Buzz Kill

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"We'll never be able to get away from drift. It's going to be there," says Pew, the pilot whose pesticide drift killed neighbors' fish in Florence and fish in an SRP canal in Chandler.

Nonetheless, the industry has made changes to minimize drift, he says. Booms on planes have been shortened for a more narrow line of spray that's easier to control. Nozzles are larger, creating large droplets that hit their target better than a fine mist. And flaggers who used to stand in the field, marking off rows, have been replaced with cockpit satellite positioning systems, which outline the pilot's route.

"We're not renegades out there running around," says Pew, a Mesa native who started his crop-dusting business in Coolidge nearly two decades ago. "The cowboys are gone. This is a highly sophisticated, expensive business."

Pilots routinely postpone applications when the winds aren't right, Pew says, and they will turn down jobs if nearby homes or other obstacles make spraying too tricky.

Arizona has buffer zones that restrict pesticide applications within one-fourth mile of schools and day-care centers. In designated urban areas next to farmland, pilots must notify the state 24 hours before spraying.

But the state's crop-dusting industry is shrinking, putting pressure on crop dusters to take jobs if they can.

Several decades ago, there were 60 crop-dusting companies in Arizona. Today there are 17. Farmland is shrinking, and what's left is farmed with new pesticides that require fewer applications. The widespread use of bt cotton, genetically engineered to produce a toxin that kills the dreaded pink bollworm, has reduced the need for pesticides on Arizona's largest cash crop.

On the perimeters of Phoenix, farmers are more likely to use ground rigs than an airplane to apply pesticide, sparing the farmer headaches when neighbors complain about a plane spraying nearby.

"Our family made a commitment to do everything by ground," says Kevin Rogers, a fourth-generation farmer on land in Mesa, Scottsdale and Laveen. "It makes us better neighbors because we're so close to town."

With fewer pesticide-spraying companies competing for less business, pilots admit the combination can lead to risk-taking. Jobs that aerial applicators might have rejected as too close to a home or a fish pond are flown to keep their business going.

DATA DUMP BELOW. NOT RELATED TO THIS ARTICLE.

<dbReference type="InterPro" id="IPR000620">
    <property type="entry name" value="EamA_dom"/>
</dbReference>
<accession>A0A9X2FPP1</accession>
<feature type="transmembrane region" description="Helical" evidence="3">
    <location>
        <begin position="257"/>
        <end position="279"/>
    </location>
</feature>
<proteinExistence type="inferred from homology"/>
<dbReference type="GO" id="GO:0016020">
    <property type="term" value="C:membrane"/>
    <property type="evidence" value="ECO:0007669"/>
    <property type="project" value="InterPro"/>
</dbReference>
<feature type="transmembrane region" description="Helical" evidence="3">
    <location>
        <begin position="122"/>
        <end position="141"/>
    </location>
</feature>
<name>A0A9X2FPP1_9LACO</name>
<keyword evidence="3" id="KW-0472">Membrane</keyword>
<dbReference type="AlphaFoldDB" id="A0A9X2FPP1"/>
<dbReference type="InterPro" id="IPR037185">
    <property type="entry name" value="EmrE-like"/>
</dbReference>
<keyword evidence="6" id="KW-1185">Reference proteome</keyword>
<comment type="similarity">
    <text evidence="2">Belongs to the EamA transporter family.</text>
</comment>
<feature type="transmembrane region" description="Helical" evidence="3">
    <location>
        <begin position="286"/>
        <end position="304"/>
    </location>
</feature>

"If you really don't want to do it, you can say no, and I have," says Joel Cyr, a pilot who operates Cyr Aviation Inc. "But can I afford to say no on this case?" That's always the question, he says.

Even as pesticide use drops, farmers don't want to lose the option of aerial spraying.

While the use of many chemical compounds has dropped dramatically, the application of others, including Methamidophos (used on cotton, potatoes and tomatoes) and Imidacloprid (used on vegetables, fruits and other crops), has remained steady.

Davis of the Arizona Agricultural Aviation Association says the industry is just becoming more specialized. Aerial applicators will always be relied upon for certain types of crops in rural Arizona, which is the nation's top producer of iceberg and romaine lettuce during the winter months.

Rogers, the Valley farmer, says even though his pesticide use has dropped as much as 80 percent, he and other growers fear that bugs will become resistant to bt cotton and new pesticides. They don't want to lose the option of spraying by air.

Stiffer penalties could hurt crop dusters, the farmers say, and crop dusters agree.

"If they go to a higher point system, it will devastate us," says Pew, who has started Farm Plan, a type of credit card system for growers who can't immediately pay the hundreds, sometimes thousands, of dollars it costs for each pesticide application. "It will put us out of business."

"The aerial applicators are a dying industry," says Rogers. "I wouldn't want this to be the final blow to push them out of business."

Davis says the important thing to remember is that agricultural aviation is a field of professionals, not mavericks from the 1940s and 1950s.

"It's not the old crop duster who put a scarf on, and off he goes in an open cockpit," he says.

It's not unusual for today's pilots to have master's degrees and be community leaders. Pew, for example, is a bishop for the Church of Jesus Christ of Latter-day Saints. Besides, pilots have too much invested in their half-million-dollar planes to be mavericks, Davis says.

But the image of professionalism is lost on many people who have been caught in a crop duster's spray. David Hart says he was sure the pilot flying back and forth over his house in Willcox nearly two years ago could see him swinging his arms. After several more passes, Hart had enough. Grabbing his gun, he aimed it at the crop duster, Tracey Williams of Ag-Air, using the scope to read the numbers on the plane. The pass was the pilot's last over Hart's property.

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Jennifer Markley
Contact: Jennifer Markley